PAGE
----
The revelation that WikiLeaks founder Julian Assange has been secretly charged has sparked fears among free-press advocates that the Justice Department is targeting not just those who provide classified information but those who publish it — even as the basic allegations against Assange remain unclear.
The Justice Department under the Trump administration has waged an aggressive crackdown on disclosures of classified information, more than tripling the number of leak investigations in then-Attorney General Jeff Sessions’s first six months on the job.
Assange’s case, though, might mark a dramatic escalation — if prosecutors are essentially charging someone who disseminated information that the government did not want to be made public, free-press advocates say.
“This is troubling because it would mean that the government is bringing criminal charges against a publisher for disclosing leaked, but truthful, information about our government,” said Sonja R. West, a professor of First Amendment law at the University of Georgia Law School.
The devil is in the details, which are largely unknown. Word of the charges against Assange first came in a court filing in an unrelated case that inadvertently referenced the WikiLeaks publisher but offered few specifics.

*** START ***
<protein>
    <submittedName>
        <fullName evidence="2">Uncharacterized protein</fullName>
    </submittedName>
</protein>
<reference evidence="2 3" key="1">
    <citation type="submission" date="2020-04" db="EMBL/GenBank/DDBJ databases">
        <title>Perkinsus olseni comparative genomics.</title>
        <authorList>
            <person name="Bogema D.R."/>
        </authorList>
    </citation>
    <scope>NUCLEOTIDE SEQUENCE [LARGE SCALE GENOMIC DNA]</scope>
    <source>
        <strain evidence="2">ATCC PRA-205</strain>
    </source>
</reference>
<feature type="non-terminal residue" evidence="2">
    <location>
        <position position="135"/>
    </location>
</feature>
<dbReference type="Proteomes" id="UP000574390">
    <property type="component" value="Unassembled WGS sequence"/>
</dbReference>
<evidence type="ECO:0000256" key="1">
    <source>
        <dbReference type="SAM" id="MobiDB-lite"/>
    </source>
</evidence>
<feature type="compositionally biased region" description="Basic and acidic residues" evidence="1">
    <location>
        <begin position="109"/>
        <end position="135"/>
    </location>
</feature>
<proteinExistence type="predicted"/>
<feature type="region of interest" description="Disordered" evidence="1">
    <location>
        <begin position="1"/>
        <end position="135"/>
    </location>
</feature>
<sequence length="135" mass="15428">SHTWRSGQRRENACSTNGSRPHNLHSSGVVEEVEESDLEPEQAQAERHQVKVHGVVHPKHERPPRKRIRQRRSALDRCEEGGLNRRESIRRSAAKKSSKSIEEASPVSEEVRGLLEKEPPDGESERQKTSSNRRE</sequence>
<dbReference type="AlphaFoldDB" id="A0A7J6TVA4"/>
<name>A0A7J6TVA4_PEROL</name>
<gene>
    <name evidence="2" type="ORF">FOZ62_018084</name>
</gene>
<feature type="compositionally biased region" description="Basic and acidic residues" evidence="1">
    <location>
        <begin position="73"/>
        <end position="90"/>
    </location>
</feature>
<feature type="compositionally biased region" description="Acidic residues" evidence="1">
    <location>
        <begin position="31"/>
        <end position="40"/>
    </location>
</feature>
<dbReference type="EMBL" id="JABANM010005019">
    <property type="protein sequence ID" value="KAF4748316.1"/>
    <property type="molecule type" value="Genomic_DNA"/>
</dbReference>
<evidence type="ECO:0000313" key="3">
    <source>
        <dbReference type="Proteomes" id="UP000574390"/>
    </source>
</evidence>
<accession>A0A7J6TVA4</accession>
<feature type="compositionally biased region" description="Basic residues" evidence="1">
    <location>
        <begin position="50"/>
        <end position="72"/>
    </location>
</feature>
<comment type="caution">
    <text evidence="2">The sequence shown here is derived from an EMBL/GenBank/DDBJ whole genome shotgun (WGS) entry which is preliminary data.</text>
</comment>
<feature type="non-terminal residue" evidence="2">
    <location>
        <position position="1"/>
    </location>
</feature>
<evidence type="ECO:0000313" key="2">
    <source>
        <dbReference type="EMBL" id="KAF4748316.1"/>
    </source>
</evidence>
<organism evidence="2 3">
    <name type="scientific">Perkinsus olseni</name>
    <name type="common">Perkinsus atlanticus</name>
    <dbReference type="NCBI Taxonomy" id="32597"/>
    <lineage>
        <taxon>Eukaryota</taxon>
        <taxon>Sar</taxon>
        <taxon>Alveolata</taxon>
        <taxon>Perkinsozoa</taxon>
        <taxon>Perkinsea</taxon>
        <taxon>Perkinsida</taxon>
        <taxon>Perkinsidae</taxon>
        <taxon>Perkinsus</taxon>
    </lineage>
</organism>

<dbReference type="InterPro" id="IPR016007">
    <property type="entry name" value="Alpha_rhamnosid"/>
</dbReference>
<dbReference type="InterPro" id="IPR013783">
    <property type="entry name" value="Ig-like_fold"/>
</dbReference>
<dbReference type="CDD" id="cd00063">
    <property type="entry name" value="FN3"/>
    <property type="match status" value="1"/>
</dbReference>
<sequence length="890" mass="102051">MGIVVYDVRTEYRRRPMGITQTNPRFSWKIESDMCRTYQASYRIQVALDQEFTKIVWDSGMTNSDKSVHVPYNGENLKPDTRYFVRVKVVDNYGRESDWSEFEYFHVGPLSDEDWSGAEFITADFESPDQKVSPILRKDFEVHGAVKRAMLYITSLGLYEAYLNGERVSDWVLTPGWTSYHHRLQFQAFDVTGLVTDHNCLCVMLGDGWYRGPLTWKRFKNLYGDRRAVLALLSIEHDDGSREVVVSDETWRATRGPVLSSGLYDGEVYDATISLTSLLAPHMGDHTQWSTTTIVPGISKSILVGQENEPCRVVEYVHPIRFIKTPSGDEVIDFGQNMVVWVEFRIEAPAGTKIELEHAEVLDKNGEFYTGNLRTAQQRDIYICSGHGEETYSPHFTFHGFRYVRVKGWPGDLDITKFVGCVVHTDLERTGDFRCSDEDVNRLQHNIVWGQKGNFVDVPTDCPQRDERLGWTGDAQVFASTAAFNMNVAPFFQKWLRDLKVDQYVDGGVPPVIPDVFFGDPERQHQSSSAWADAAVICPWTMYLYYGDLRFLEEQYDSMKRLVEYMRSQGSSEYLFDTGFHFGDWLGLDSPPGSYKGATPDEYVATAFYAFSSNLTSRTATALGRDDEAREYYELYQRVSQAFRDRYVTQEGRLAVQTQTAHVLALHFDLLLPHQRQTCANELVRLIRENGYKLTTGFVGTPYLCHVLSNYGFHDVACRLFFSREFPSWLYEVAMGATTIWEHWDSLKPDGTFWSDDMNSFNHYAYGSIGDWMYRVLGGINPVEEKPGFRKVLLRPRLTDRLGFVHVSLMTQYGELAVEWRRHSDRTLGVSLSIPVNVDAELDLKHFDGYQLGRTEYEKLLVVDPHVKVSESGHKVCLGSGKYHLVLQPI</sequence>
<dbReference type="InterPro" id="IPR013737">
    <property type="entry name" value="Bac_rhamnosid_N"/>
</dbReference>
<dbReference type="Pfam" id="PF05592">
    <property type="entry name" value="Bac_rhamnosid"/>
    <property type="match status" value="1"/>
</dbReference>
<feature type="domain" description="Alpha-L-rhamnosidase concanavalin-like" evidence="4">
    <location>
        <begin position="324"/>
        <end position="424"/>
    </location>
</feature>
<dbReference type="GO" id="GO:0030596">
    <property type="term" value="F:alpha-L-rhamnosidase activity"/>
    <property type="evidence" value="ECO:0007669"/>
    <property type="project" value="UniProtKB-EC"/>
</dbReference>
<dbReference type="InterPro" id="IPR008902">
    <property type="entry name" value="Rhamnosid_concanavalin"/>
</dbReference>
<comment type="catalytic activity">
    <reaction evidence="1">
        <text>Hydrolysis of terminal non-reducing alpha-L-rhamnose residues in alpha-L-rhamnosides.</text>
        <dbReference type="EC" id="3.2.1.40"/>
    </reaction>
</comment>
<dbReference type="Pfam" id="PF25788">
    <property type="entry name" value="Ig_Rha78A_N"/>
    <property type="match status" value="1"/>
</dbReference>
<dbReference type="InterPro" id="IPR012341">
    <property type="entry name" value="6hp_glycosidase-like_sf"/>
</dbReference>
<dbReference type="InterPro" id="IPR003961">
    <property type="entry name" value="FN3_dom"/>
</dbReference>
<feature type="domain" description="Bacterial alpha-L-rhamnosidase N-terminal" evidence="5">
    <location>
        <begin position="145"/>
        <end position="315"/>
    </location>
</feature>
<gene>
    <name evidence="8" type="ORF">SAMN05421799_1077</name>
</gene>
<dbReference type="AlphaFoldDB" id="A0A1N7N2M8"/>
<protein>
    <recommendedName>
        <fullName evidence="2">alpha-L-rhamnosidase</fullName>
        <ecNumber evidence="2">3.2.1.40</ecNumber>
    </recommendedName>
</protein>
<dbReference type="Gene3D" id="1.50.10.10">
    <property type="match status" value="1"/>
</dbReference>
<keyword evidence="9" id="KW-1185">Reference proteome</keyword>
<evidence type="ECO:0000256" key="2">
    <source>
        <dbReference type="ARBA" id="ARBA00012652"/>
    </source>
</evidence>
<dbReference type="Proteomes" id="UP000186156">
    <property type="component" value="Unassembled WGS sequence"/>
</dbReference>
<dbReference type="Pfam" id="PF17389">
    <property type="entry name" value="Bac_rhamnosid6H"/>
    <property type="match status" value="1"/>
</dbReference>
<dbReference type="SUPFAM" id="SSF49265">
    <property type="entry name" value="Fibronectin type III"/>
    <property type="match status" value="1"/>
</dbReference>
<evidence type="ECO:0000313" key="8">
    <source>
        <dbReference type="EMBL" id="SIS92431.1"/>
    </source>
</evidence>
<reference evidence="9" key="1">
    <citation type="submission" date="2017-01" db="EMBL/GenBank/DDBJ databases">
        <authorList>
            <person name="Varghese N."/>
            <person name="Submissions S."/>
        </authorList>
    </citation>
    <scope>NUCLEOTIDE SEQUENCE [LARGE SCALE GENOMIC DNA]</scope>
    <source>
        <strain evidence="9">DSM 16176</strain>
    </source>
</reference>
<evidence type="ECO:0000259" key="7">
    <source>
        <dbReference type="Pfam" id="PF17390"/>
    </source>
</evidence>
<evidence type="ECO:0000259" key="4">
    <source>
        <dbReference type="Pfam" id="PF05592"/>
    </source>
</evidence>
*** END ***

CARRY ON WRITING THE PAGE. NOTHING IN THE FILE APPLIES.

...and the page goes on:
Assistant U.S. Attorney Kellen S. Dwyer, urging a judge to keep the unrelated matter sealed, wrote that “due to the sophistication of the defendant and the publicity surrounding the case, no other procedure is likely to keep confidential the fact that Assange has been charged.” Later, Dwyer wrote that the charges would “need to remain sealed until Assange is arrested.”
People familiar with the matter told The Washington Post that while the filing was in error — the case was not high profile and had nothing to do with Assange — the information it contained was correct: Assange had been charged.